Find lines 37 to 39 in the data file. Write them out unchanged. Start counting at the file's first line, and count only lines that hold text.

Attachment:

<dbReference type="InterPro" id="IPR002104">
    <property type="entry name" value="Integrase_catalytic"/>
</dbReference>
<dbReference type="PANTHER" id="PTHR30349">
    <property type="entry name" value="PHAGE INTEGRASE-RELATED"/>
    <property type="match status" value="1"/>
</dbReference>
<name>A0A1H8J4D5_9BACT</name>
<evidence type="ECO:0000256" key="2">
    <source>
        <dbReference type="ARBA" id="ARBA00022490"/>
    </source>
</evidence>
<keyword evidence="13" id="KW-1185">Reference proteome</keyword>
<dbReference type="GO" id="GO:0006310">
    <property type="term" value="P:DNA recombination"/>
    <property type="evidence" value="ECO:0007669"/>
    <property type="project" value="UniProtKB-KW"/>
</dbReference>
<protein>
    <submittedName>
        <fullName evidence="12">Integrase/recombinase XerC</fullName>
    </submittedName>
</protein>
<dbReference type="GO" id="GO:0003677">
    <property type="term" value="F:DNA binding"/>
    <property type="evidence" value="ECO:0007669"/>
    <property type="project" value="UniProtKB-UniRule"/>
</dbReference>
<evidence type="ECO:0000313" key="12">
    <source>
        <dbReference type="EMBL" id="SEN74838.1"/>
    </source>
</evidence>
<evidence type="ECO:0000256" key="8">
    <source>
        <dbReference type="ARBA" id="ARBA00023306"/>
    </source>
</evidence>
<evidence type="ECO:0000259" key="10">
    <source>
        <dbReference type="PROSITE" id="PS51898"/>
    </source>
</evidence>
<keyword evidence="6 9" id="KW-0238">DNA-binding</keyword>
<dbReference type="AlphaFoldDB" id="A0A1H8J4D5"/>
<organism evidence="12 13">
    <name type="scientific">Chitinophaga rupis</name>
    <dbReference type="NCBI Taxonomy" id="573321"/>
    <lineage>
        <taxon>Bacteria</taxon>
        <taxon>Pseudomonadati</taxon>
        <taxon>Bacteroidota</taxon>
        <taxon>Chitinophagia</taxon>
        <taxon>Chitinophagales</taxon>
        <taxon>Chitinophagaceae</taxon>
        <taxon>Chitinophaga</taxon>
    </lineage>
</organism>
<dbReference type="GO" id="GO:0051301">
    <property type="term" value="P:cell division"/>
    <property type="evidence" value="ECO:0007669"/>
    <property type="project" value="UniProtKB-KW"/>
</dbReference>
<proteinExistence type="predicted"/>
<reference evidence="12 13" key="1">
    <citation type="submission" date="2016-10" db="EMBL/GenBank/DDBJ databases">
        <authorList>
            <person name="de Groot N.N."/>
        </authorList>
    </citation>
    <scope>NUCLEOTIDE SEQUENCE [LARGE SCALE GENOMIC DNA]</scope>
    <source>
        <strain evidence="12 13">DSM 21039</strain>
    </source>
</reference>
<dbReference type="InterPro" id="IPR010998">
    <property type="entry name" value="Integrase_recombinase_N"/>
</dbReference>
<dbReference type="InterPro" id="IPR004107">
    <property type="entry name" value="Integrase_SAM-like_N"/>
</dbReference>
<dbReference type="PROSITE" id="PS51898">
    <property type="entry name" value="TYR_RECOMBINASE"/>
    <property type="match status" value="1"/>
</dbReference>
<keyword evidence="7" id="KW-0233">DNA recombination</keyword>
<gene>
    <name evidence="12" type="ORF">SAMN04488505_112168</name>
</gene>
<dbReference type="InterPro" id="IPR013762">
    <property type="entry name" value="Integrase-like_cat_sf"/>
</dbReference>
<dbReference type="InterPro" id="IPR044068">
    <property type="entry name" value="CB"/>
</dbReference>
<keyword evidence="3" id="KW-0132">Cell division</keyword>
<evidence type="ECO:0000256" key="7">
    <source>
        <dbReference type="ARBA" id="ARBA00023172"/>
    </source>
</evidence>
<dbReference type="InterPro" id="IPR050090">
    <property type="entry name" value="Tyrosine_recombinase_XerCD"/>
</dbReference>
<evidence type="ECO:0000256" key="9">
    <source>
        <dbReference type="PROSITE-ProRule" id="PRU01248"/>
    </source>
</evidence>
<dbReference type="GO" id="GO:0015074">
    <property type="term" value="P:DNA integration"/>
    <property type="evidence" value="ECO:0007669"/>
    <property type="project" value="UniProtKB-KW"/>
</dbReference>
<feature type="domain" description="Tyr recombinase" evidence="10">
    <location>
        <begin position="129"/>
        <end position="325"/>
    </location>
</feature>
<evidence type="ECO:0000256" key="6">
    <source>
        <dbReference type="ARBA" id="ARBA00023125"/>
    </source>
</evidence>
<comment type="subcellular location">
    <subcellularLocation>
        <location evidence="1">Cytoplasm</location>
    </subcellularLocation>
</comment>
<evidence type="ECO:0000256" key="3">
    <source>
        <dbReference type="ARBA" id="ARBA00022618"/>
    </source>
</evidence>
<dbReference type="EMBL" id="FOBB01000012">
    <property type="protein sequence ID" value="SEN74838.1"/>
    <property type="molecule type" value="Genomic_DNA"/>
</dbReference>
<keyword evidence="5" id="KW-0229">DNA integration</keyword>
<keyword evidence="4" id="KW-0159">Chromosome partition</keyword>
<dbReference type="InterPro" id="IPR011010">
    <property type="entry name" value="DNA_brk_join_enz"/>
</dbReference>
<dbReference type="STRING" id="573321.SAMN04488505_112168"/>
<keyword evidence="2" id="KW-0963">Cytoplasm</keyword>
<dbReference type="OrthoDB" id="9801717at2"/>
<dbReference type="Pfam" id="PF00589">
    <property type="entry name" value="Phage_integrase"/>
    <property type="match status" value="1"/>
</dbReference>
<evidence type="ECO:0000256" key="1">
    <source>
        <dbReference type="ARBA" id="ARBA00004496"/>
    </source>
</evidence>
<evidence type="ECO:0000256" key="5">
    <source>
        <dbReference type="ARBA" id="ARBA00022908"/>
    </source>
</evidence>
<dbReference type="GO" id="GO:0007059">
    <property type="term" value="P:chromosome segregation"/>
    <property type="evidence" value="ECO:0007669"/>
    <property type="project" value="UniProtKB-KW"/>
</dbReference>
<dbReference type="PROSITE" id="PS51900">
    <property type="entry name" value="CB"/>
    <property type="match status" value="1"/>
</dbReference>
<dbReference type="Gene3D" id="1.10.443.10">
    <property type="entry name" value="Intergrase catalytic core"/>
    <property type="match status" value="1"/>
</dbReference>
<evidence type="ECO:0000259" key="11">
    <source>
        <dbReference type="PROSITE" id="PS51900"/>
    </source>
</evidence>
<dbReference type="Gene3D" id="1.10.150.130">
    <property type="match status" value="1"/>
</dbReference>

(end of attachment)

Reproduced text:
        <dbReference type="ARBA" id="ARBA00023306"/>
    </source>
</evidence>